Livin' the Dream

Livin' the Dream

About Me

I am a sophomore at James Madison University in Harrisonburg, VA, majoring in journalism. My passion is cycling. I am a category 4 bike racer and my absolute dream would be to turn pro one day. My more realistic goal is to become a journalist for the sport of cycling and eventually move on to become a broadcaster for the sport.

Wednesday, July 16, 2014

Tony Gallopin Wins Stage 11

            A late race attack by Tony Gallopin (Lotto-Belisol) brought him a stage win to go along with the yellow jersey he wore 2 days earlier. Gallopin had attacked on the last climb of the day, which was uncategorized and survived all the way to the finish. He was even able to fend off a chase group that had caught him, which had included Peter Sagan (Cannondale), Michal Kwiatkowski (Omega Pharma), and Michael Rogers (Tinkoff-Saxo). Vincenzo Nibali retained his yellow jersey for another day as there was not a change at the top of the general classification

            The ride of the day has to go to American Andrew Talansky (Garmin-Sharp). He was on the back of the peloton from the start and got dropped by the peloton with 83km still to ride to the finish. He soon found himself all alone on the road with only his director in the team car urging him on. Talansky would go on to finish the stage over half an hour down on the winner, but he had made the time cute. He was still in the Tour de France. Only time will tell what tomorrow will bring him.

Getting in the Break

            The 11th stage of the Tour from Besancon to Oyonnax covered 187.5km. Coming out of the rest day, many riders believed the peloton would be quite relaxed and allow a breakaway to gain significant time. This would give the riders a chance to survive all the way to the finish. Many attacks were made and many were brought back as everyone tried to get into the lead group. It took until the 28th km into the race before the breakaway of the day was established. Surprisingly, it was a small group containing only 3 riders, Cyril Lemoine (Cofidis), Anthony Delaplace (Bretagne Seche-Environnement), and Martin Elmiger (IAM). All three riders were way down on the general classification so Team Astana was happy to let them go.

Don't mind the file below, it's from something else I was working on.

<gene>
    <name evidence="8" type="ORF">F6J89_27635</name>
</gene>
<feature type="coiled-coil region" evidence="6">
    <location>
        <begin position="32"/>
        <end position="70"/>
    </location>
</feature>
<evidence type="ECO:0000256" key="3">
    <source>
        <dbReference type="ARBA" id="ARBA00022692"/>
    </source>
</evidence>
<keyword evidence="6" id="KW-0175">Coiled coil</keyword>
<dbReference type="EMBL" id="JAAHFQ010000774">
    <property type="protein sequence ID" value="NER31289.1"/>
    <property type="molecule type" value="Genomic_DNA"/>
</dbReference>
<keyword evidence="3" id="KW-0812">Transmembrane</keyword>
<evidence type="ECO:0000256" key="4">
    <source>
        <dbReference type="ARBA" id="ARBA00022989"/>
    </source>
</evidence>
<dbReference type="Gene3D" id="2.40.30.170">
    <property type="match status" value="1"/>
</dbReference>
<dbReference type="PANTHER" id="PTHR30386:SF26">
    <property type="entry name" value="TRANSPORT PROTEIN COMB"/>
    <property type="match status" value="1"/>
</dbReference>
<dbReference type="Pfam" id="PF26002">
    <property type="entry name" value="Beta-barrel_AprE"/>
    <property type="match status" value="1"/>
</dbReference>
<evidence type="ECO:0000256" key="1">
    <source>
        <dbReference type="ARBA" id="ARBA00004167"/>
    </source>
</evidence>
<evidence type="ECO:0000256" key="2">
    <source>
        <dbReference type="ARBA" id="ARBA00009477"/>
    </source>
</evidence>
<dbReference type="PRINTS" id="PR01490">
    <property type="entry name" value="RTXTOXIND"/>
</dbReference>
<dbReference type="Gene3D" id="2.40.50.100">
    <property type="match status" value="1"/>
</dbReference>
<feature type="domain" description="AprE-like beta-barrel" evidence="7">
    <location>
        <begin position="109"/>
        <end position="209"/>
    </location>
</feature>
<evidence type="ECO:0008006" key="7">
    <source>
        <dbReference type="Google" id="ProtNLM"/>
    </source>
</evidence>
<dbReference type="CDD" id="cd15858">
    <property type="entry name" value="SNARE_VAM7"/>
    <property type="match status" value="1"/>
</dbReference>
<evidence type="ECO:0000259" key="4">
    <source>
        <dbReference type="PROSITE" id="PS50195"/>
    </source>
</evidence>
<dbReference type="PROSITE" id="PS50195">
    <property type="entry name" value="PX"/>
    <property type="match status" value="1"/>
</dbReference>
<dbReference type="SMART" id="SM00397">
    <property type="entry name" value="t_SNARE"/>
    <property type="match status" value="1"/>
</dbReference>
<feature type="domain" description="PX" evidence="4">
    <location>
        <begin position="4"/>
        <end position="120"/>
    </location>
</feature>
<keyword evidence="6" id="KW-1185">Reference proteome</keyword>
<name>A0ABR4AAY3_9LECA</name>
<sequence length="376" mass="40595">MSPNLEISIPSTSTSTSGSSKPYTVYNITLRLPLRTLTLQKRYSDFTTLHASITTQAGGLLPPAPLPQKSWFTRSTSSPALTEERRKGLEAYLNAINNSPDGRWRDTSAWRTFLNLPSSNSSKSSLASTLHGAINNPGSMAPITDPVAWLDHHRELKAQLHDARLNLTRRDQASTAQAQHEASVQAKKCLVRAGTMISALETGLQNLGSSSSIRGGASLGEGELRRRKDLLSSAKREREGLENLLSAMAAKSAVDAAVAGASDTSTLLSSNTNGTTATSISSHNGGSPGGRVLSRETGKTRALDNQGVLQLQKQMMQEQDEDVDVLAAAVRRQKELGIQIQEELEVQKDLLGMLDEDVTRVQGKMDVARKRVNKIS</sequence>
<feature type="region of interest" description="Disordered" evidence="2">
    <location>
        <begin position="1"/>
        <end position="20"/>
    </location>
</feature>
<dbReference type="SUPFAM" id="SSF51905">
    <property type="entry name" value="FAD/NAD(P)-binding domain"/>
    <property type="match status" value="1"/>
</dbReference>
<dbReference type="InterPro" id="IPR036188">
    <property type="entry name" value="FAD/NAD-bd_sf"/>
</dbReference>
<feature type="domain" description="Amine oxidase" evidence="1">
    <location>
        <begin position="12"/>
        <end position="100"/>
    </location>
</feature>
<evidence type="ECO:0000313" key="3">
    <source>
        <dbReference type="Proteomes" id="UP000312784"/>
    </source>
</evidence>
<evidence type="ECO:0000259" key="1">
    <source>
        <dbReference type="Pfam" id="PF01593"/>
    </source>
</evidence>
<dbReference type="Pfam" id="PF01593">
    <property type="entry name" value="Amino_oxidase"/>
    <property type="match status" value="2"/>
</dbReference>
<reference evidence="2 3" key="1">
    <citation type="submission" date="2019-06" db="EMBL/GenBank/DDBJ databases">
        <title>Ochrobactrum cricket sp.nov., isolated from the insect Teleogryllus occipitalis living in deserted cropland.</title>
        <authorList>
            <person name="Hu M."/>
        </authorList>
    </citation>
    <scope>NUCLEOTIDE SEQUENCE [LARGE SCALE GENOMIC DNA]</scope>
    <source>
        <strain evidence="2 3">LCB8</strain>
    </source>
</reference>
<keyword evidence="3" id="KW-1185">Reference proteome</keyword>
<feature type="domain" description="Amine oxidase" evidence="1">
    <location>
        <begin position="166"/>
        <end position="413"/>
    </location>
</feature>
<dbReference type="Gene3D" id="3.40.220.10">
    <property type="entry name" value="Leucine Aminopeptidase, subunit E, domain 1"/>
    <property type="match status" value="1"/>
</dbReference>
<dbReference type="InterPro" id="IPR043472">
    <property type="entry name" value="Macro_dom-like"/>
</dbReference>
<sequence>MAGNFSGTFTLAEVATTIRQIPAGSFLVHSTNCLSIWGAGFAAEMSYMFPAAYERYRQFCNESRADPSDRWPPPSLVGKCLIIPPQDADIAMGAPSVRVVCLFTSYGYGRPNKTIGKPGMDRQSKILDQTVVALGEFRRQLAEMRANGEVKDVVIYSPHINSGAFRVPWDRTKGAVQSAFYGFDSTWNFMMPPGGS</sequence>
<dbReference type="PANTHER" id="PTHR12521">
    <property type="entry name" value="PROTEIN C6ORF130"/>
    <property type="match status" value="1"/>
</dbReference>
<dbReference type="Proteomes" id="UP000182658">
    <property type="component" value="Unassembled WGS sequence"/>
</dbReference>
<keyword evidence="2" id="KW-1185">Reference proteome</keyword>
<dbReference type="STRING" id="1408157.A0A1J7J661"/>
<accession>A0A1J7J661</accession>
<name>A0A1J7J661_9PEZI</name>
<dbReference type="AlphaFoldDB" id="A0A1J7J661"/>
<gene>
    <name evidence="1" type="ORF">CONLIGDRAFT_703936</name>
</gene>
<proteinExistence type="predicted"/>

The three leaders gained a maximum advantage of 6’45” 46km into the race. Due to the many attacks that began the day, the riders covered 47.5 km in the first hour of racing alone. Soon Team Cannondale, who fancied Peter Sagan’s chances with a hilly finale, quickly came to the front to start to bring down the time gap. At the 100 km to go mark the lead was down to 4’04” and Cannondale was now getting help from Orica-GreenEdge in chasing down the breakaway. Orica was clearly fancying Simon Gerrans chances for the stage win. Gerrans must have been feeling good, having be bothered severely during this year’s Tour by his high-speed crash on stage one with Mark Cavendish.

Left Behind

            At around the 85km to go mark Andrew Talansky was seen falling off the back of the peloton. He had been on the back all day, clearly suffering from the many injuries he had incurred from crashing the previous days before. Many thought that he was just drifting back to talk to his team car, but quickly it was realized that was not the case. The man everyone calls “Pit Bull” was having a bad day. Soon Talansky found himself all alone at the back, the peloton minutes up the road. Talansky had a team car for company, but abandonment looked inevitable.

Suddenly, with around 50 km to go and over six minutes behind a peloton lead by his own team Garmin-Sharp, Talansky pulled over to the side of the road and got off his bike. Instead of getting into his team car, he sat down on a guardrail in tears. His team director Robbie Hunter knelt down and spoke with him for many minutes. Then the unspeakable happened, Talansky got on his bike and continued on. The spirit of the Tour de France burned bright inside him.

Hard Racing